Last Leg---after a short break left on schedule. Kevin and Jonathan had decided to do leg 4 for their own amusement and had already set off finding their own routes with Pete.A good climb up Gable got some time back and we met up with Pete for Kirk Fell again gaining time. Richard made a brief appearance at Black Sail Pass to encourage us on but had obviously forgotten the coffee !!By Pillar we were 15 mins up but lost some of that when I had to put some tape on one of my toes.We met a Bob Graham attempt on Steeple and he was 40 mins down but tried to encourage him as from my experience many are 40 mins down at this point and you can make it up.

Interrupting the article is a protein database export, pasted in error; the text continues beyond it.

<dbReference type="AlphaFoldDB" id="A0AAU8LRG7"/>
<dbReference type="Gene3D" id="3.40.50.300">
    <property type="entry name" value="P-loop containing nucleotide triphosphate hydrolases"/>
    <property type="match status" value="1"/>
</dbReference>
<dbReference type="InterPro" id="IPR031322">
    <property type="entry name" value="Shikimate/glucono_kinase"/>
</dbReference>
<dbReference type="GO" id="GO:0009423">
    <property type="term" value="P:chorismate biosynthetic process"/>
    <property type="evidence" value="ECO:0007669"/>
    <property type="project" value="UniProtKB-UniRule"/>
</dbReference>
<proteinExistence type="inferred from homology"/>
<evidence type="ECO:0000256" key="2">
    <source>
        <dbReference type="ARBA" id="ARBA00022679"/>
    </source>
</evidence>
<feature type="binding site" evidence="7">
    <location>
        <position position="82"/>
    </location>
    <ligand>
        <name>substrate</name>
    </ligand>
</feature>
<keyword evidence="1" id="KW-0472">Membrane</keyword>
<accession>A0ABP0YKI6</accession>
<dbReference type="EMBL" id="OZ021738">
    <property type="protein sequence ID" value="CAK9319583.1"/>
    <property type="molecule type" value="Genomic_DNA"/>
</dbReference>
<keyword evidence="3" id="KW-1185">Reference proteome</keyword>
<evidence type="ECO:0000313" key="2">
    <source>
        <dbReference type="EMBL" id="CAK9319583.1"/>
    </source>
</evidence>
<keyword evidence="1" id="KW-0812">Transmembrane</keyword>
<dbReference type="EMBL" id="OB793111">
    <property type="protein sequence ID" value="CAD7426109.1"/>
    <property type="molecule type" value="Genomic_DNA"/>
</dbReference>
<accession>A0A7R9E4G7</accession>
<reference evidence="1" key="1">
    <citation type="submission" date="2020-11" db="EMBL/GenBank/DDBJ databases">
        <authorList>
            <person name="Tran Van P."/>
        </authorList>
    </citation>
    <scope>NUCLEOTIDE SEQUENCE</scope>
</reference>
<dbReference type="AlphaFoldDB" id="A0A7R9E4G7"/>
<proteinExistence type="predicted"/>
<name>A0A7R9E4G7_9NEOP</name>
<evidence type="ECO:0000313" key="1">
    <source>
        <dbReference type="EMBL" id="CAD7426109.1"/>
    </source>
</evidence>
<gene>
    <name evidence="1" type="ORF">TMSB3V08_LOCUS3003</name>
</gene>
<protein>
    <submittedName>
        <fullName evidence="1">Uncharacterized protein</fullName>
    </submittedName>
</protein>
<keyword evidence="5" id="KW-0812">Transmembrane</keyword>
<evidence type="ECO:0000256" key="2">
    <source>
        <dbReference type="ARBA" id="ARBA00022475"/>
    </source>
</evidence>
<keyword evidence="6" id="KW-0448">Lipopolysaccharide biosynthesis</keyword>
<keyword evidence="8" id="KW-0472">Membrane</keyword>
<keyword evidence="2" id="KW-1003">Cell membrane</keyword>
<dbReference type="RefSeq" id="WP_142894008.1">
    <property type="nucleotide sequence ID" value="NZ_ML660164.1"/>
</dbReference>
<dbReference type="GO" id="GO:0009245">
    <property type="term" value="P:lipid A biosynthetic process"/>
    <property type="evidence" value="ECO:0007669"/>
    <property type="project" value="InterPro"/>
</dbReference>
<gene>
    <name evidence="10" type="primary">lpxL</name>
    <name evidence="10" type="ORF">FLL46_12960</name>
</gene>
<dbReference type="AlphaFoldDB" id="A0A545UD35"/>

Kevin and Jonathan kept popping up but proceeded to take a horrible path off Haycock whereas Ian knew the ‘easy’ way off down the grass. They then headed straight for Greendale Bridge. Seatallan seems very foreboding and miles away from Haycock but we were soon over the bog and up the climb with one to go still 7 mins up. The last hill is always very welcome and we were met by quite a party—Richard still didn’t have the coffee but had a miniature whisky for me which was duly downed as photos were taken and down we set off. Then we were met by David Powell Thompson to take us down his route(Joss had been called away for some meeting) which was very nice especially as we had watched him on TV the week before in ‘A year in the life of a mountain(Scafell)’.So to Greendale Bridge and the finish---17 hrs and 27 minutes.